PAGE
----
59. Marriage as a social institution works for some. We all know of instances where it traps people into an untenable stutaion (divorce in India, even essential ones, is traumatic). If it works for you as an individual or group / society, ok. But once you decide to attack ‘holy cows’, you cannot posit that some are not holier than others.
    Harmless rituals vs harmful: interesting; how many medicos would have argued (as my son in law did / does) that the smoke from homams is no less harmful than that from burning dung in the slums, mantras and sagely intervention notwithstanding. How many people (priests included) with acute eye disease (glaucoma, retinal degeneration) ‘faith’fully self-mutilate? any more justified than the female circumcision that some of us decry, because it is some one else’s superstition?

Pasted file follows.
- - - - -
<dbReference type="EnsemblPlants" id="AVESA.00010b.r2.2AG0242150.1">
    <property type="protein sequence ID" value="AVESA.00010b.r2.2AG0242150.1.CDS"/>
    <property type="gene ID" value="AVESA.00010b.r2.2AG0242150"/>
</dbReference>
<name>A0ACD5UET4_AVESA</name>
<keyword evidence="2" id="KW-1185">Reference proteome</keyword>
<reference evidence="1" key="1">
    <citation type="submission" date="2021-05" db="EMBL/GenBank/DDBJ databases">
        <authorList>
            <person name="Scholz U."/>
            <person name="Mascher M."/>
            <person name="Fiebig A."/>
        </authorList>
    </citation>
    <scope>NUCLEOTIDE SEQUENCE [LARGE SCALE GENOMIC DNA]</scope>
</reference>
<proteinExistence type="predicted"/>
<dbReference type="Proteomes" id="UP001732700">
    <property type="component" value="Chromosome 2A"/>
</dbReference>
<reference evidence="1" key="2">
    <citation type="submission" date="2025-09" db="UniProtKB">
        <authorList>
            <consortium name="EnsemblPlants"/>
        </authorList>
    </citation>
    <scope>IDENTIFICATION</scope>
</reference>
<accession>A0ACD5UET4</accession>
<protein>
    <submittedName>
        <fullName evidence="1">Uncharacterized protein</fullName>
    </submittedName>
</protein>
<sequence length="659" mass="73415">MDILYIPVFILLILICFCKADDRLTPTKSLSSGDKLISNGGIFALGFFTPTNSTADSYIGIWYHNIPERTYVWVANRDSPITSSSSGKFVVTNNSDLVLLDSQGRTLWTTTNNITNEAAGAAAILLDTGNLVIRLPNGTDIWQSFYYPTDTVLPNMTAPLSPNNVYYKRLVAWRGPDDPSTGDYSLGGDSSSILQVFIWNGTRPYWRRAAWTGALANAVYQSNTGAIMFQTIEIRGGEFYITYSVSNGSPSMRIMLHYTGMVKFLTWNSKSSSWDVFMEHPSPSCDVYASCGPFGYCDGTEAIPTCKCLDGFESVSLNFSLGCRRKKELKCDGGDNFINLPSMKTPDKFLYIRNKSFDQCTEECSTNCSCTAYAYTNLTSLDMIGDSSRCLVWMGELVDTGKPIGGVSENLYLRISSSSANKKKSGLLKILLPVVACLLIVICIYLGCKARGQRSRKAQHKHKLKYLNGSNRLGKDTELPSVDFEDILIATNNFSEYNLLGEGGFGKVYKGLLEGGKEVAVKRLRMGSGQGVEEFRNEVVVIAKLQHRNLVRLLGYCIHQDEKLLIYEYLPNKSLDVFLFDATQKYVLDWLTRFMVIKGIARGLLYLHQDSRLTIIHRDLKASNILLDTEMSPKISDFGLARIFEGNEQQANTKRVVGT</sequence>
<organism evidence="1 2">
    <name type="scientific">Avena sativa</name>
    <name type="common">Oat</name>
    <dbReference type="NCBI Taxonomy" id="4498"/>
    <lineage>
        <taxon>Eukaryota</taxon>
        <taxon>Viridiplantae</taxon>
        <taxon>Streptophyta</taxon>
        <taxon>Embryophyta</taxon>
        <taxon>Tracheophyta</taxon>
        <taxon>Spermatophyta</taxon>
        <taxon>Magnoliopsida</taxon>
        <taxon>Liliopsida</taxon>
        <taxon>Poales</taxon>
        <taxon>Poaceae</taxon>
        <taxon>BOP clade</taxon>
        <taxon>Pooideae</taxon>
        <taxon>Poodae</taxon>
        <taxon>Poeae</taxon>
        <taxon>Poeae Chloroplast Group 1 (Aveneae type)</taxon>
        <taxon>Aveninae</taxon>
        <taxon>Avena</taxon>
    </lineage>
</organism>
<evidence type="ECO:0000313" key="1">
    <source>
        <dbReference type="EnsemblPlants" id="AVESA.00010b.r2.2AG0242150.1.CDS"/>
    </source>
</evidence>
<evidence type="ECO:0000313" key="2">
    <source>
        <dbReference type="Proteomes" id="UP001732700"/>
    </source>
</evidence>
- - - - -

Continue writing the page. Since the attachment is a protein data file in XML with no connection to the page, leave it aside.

Changing things incrementally is a great step forward. Not sure though that it is always that altruistic or simple. I for one did (do) not have the intestinal fortitude to rail against the work dress code… – acquiescence over-riding the inner rebel?
    Those who remember ‘the Kal Undaipavan Kathai’ will know sometimes the desire for change will in a series of steps lead you in a circle to the starting point. Philosophy (not necessarily religious) suggests equianimity as a palliative: “this too shall pass..”
    The world seems in as safe hands as it ever was!
    Ramani